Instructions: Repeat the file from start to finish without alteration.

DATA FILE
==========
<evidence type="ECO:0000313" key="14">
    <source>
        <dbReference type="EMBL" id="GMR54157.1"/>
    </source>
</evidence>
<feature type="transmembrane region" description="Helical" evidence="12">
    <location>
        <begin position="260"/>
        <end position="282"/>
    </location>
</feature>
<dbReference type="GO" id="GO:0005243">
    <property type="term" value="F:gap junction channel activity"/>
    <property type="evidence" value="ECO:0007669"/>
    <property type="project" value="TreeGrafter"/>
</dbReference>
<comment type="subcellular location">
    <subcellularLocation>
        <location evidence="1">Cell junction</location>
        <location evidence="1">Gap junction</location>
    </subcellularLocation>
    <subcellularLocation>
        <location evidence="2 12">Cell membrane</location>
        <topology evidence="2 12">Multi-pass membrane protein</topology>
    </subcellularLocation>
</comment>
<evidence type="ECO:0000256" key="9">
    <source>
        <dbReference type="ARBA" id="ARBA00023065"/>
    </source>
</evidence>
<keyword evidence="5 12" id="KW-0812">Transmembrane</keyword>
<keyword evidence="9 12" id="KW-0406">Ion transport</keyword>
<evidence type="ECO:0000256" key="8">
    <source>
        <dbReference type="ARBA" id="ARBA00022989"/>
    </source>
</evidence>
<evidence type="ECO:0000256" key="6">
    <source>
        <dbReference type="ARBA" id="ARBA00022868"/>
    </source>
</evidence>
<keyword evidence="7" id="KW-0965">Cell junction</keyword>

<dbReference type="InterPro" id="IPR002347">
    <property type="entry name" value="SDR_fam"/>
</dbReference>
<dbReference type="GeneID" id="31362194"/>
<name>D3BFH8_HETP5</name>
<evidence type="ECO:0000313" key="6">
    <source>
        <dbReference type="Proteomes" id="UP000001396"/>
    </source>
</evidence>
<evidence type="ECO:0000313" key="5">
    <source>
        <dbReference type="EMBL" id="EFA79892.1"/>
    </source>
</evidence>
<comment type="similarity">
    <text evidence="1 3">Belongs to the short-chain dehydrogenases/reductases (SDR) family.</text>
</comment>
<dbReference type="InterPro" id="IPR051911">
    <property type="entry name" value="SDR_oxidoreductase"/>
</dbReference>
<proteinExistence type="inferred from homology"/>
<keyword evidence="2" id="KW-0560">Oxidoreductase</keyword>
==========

<evidence type="ECO:0000313" key="14">
    <source>
        <dbReference type="EMBL" id="GMR54157.1"/>
    </source>
</evidence>
<feature type="transmembrane region" description="Helical" evidence="12">
    <location>
        <begin position="260"/>
        <end position="282"/>
    </location>
</feature>
<dbReference type="GO" id="GO:0005243">
    <property type="term" value="F:gap junction channel activity"/>
    <property type="evidence" value="ECO:0007669"/>
    <property type="project" value="TreeGrafter"/>
</dbReference>
<comment type="subcellular location">
    <subcellularLocation>
        <location evidence="1">Cell junction</location>
        <location evidence="1">Gap junction</location>
    </subcellularLocation>
    <subcellularLocation>
        <location evidence="2 12">Cell membrane</location>
        <topology evidence="2 12">Multi-pass membrane protein</topology>
    </subcellularLocation>
</comment>
<evidence type="ECO:0000256" key="9">
    <source>
        <dbReference type="ARBA" id="ARBA00023065"/>
    </source>
</evidence>
<keyword evidence="5 12" id="KW-0812">Transmembrane</keyword>
<keyword evidence="9 12" id="KW-0406">Ion transport</keyword>
<evidence type="ECO:0000256" key="8">
    <source>
        <dbReference type="ARBA" id="ARBA00022989"/>
    </source>
</evidence>
<evidence type="ECO:0000256" key="6">
    <source>
        <dbReference type="ARBA" id="ARBA00022868"/>
    </source>
</evidence>
<keyword evidence="7" id="KW-0965">Cell junction</keyword>

<dbReference type="InterPro" id="IPR002347">
    <property type="entry name" value="SDR_fam"/>
</dbReference>
<dbReference type="GeneID" id="31362194"/>
<name>D3BFH8_HETP5</name>
<evidence type="ECO:0000313" key="6">
    <source>
        <dbReference type="Proteomes" id="UP000001396"/>
    </source>
</evidence>
<evidence type="ECO:0000313" key="5">
    <source>
        <dbReference type="EMBL" id="EFA79892.1"/>
    </source>
</evidence>
<comment type="similarity">
    <text evidence="1 3">Belongs to the short-chain dehydrogenases/reductases (SDR) family.</text>
</comment>
<dbReference type="InterPro" id="IPR051911">
    <property type="entry name" value="SDR_oxidoreductase"/>
</dbReference>
<proteinExistence type="inferred from homology"/>
<keyword evidence="2" id="KW-0560">Oxidoreductase</keyword>